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Published August 2012 | Accepted Version
Journal Article Open

Crystal structure of Δ-[Ru(bpy)_2dppz]^(2+) bound to mismatched DNA reveals side-by-side metalloinsertion and intercalation


DNA mismatches represent a novel target in the development of diagnostics and therapeutics for cancer, because deficiencies in DNA mismatch repair are implicated in cancers, and cells that are repair-deficient show a high frequency of mismatches. Metal complexes with bulky intercalating ligands serve as probes for DNA mismatches. Here, we report the high-resolution (0.92 Å) crystal structure of the ruthenium 'light switch' complex Δ-[Ru(bpy)_(2)dppz]^(2+) (bpy = 2,2′-bipyridine and dppz = dipyridophenazine), which is known to show luminescence on binding to duplex DNA, bound to both mismatched and well-matched sites in the oligonucleotide 5′-(dCGGAAATTACCG)_(2)-3′ (underline denotes AA mismatches). Two crystallographically independent views reveal that the complex binds mismatches through metalloinsertion, ejecting both mispaired adenosines. Additional ruthenium complexes are intercalated at well-matched sites, creating an array of complexes in the minor groove stabilized by stacking interactions between bpy ligands and extruded adenosines. This structure attests to the generality of metalloinsertion and metallointercalation as DNA binding modes.

Additional Information

© 2012 Macmillan Publishers Limited. Received 22 December 2011; Accepted 26 April 2011; Published online 10 June 2012. The authors thank S.C. Virgil for assistance in the separation of enantiomers and D.C. Rees and J.A. Hoy for valuable discussions. The authors are grateful to the National Institutes of Health (NIH GM33309 to J.K.B.) for financial support and the Tobacco-Related Disease Research Program (TRDRP) for a Dissertation Research Award to H.S. The authors also acknowledge the Gordon and Betty Moore Foundation and Sanofi-Aventis Bioengineering Research Program at Caltech for support of the X-ray Facility at Caltech Molecular Observatory. The rotation camera facility at Stanford Synchrotron Radiation Laboratory is supported by the US Department of Energy and the NIH. Author contributions: J.K.B. and H.S. designed the research. H.S. carried out crystallization and solution luminescence experiments. J.T.K. and H.S. solved the crystal structure. H.S. and J.K.B. wrote the manuscript.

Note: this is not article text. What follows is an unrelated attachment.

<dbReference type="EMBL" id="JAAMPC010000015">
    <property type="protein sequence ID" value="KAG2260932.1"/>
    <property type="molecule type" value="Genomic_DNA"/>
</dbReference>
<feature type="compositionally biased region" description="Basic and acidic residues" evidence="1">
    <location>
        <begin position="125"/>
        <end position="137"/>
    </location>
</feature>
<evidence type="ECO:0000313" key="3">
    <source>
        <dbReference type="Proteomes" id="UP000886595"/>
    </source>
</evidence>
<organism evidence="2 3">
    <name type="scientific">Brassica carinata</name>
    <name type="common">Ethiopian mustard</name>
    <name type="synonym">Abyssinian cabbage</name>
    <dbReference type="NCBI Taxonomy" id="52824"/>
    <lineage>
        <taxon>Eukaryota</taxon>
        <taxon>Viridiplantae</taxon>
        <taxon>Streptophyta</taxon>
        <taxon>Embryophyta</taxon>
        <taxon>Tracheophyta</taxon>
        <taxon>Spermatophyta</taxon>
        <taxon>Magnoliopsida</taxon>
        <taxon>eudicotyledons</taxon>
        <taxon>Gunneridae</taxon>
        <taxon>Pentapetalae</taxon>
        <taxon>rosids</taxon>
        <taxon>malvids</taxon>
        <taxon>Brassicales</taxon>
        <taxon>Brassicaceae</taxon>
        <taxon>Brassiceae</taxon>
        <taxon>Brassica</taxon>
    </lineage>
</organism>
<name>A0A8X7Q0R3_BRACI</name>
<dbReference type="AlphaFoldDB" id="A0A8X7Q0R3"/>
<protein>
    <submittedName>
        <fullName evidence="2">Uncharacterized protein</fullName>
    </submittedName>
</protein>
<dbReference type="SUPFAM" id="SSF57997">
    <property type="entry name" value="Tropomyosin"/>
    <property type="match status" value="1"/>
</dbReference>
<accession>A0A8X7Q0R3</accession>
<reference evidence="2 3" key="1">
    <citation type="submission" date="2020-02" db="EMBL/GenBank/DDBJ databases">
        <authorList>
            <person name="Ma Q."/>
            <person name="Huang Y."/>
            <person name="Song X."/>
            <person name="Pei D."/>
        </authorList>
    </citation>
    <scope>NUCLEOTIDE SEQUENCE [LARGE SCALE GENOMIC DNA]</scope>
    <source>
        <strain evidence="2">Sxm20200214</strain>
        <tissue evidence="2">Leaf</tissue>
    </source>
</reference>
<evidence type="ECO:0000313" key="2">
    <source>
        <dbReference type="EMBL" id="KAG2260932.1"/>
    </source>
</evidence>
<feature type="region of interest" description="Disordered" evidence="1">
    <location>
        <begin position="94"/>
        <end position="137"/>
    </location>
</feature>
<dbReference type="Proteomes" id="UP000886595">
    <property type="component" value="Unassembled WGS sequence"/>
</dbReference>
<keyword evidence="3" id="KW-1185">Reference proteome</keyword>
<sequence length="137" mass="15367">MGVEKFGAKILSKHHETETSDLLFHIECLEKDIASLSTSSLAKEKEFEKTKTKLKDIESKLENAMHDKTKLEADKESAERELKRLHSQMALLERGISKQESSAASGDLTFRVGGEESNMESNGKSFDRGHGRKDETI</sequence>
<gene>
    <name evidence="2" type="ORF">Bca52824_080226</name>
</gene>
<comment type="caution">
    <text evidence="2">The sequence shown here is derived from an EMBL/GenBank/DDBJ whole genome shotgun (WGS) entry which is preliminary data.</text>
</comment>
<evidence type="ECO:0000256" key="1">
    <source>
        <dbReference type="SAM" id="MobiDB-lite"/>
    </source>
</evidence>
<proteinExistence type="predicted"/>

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Accepted Version - nihms-385191.pdf


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October 18, 2023